Hawick teenager jailed for killing friend in high-speed car crash

A teenager has been jailed for 20 months for causing the death of a lifelong friend by driving dangerously.

Wednesday, 8th June 2016, 4:46 pm
Updated Friday, 10th June 2016, 11:25 am
Aaron Murphy.

Aaron Murphy started overtaking a line of traffic in unsafe conditions before his speeding Seat Ibiza mounted a verge, hit a road sign and rolled into a field after he lost control, a court heard on Tuesday.

His front-seat passenger and former schoolmate Dale Whillans was so seriously injured that he died after the crash on a Borders road.

A judge told Murphy at the High Court in Edinburgh: “This is a sad and tragic case for all concerned.”

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Lady Sarah Wolffe said she accepted that Murphy was “deeply remorseful” but added: “I am satisfied there is no alternative to a custodial sentence.”

She said she would have jailed him for 30 months for the offence but for his guilty plea.

She banned him from driving for six years.

First-time offender Murphy was 18 at the time of the accident that claimed the life of promising footballer Dale, also 18.

Murphy, now 19, of Target House, Braid Road, Hawick, had earlier admitted causing the death of his friend by driving dangerously on the A698 Hawick-Jedburgh road on April 6 last year.

He drove at excessive speed and crossed onto the other side of the road when it was unsafe, losing control of a vehicle he had only acquired 12 days earlier.

Advocate depute Keith O’Mahony told the court that Murphy had performed an overtaking manoeuvre to pass several vehicles despite it not being safe to do so.

The prosecutor said: “The accused and the deceased were well known to each other. They had the same group of friends and had been schoolmates at both primary and secondary school.”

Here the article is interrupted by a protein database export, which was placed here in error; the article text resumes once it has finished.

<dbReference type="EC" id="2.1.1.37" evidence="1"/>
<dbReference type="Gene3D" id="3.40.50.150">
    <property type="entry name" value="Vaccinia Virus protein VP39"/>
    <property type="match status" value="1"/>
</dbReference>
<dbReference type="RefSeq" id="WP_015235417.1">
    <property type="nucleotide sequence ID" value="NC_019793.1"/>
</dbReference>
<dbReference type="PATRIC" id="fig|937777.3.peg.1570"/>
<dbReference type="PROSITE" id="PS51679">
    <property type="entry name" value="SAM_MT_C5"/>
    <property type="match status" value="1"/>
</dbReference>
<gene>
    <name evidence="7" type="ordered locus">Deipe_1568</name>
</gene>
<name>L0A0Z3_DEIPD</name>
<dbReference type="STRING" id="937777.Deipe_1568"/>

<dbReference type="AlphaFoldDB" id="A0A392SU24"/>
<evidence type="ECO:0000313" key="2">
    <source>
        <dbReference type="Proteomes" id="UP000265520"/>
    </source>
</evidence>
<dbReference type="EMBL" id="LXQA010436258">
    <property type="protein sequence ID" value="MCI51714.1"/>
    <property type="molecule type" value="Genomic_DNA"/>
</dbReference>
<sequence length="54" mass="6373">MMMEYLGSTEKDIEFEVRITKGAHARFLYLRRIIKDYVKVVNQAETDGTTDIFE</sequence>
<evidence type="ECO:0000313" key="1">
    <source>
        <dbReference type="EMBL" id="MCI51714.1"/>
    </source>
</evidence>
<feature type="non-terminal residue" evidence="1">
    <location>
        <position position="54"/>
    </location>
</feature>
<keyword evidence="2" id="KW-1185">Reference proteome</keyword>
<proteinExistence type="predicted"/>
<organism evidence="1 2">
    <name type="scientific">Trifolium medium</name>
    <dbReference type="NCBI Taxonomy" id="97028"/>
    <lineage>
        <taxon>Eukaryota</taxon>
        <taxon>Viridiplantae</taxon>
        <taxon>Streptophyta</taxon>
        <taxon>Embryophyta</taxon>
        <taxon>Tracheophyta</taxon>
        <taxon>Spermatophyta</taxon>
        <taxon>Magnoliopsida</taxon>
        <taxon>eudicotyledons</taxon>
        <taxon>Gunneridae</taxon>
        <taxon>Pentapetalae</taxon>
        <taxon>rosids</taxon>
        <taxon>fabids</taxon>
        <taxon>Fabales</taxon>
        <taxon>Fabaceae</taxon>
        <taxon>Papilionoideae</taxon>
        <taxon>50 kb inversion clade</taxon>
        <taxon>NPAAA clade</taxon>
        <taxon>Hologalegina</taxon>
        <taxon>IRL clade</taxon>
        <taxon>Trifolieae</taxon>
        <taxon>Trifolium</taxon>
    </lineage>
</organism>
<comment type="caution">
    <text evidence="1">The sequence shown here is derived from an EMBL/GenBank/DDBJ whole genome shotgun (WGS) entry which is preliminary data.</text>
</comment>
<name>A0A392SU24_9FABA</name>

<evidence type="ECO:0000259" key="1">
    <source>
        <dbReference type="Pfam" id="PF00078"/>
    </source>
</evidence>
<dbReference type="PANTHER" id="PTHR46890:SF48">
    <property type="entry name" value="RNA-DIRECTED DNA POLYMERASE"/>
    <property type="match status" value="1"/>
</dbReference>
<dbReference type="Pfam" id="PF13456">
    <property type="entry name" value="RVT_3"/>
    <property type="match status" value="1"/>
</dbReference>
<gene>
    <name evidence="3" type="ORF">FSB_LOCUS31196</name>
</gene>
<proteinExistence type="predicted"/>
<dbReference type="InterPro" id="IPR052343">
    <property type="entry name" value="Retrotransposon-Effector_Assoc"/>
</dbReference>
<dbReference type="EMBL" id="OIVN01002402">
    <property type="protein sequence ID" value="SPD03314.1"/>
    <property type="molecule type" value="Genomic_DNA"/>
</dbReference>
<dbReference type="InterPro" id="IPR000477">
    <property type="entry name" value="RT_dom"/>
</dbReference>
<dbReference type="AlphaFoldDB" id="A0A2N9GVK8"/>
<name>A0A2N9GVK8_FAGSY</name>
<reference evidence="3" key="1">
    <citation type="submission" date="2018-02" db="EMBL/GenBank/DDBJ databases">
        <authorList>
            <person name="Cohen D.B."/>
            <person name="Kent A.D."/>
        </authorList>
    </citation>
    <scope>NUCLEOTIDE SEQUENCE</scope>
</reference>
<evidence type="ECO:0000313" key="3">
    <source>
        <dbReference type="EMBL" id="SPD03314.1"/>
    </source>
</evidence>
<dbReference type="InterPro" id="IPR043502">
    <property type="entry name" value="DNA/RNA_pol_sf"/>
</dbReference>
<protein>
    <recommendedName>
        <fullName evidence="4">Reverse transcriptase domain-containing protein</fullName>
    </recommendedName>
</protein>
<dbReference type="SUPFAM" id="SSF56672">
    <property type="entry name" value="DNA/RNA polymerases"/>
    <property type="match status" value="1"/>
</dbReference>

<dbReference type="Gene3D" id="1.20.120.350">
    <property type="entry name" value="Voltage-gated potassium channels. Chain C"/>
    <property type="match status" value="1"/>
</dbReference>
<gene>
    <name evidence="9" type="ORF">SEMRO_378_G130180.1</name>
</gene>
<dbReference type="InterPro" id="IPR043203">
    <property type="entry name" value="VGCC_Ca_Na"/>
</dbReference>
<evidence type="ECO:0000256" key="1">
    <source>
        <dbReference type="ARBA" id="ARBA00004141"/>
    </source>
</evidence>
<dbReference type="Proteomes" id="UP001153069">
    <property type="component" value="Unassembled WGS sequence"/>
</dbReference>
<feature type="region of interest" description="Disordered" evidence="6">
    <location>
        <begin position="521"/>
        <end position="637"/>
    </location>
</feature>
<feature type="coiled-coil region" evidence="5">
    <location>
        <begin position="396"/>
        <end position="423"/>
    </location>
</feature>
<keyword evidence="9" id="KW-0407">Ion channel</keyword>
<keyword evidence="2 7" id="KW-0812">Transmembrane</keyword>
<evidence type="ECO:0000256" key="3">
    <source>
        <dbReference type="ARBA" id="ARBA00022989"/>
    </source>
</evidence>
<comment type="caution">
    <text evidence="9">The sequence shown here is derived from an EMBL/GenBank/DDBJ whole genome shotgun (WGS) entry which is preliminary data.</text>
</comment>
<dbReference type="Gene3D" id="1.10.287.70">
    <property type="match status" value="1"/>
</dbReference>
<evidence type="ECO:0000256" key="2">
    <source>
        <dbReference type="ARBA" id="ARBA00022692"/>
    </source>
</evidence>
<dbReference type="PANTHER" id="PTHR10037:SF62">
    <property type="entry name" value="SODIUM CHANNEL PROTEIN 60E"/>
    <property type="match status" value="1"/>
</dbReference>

On the day of the incident they and others had decided to drive in two cars from Hawick to Berwick.

After going through Denholm, they got caught up behind a queue of four vehicles.

They then reached the Timpendean straight, but oncoming traffic initially ruled out overtaking.

However, once the last of the oncoming vehicles had passed, the first of their cars pulled out to overtake the traffic ahead, with Murphy following in his Seat.

Mr O’Mahony said the noise of the vehicles accelerating caught the attention of witnesses, and one guessed that they were travelling at more than 70 mph. He said: “Other witnesses confirm the accused was travelling in excess of the speed limit, with one witness describing his speed as ‘ridiculous’.”

The lead car managed to complete the overtaking manoeuvre, but Murphy’s vehicle had insufficient time to follow suit.

A couple travelling with young children saw his car come over the crest of a hill towards them and managed to bring their Saab almost to a halt.

Murphy’s car careered off the road and collided with a road sign before hitting a dry-stone wall and rolling into a ploughed field near Timpendean Cottages.

The advocate depute said: “The vehicle came to rest the right way up. The impact caused extensive damage to the entire vehicle.”

Murphy and another passenger, Lee Sanderson, were able to get out of the car, but Dale, of Longcroft Road, Hawick, was unconscious and remained in the front passenger seat.

An off-duty surgeon and paramedic tried to give first aid to him and got him out of the vehicle.

He was taken to Borders General Hospital in Melrose before being flown by helicopter to Edinburgh, but he did not survive his injuries, dying from head wounds.

Police investigators came to the conclusion that the Seat had been travelling at excess speed immediately before the collision.

They said that a rise followed by a dip in the road where the overtaking took place was sufficient to obscure vehicles from one another as they travelled in opposite directions, but they maintained that there was adequate warning of the hazard.

Lady Wolffe told Murphy that she had taken into account a victim impact statement made by Dale’s mother.

The judge said: “She explains the impact of this heartbreaking and abiding loss she has suffered in the loss of her only son as a consequence of your actions that day.

“With great dignity she expresses the view that a long jail sentence will not restore her son to her.”

Lady Wolffe said the case was “eloquent of the dangers posed by young, inexperienced drivers driving at excessive speed and being reckless as to the consequences”.

She added: “By your actions, you posed serious risks to other road users.

“Your front-seat passenger, who was a good friend, has lost his life. You will have to carry the burden of what you have done.

“Your friend has lost his life, and his family will bear that loss for their lives too.”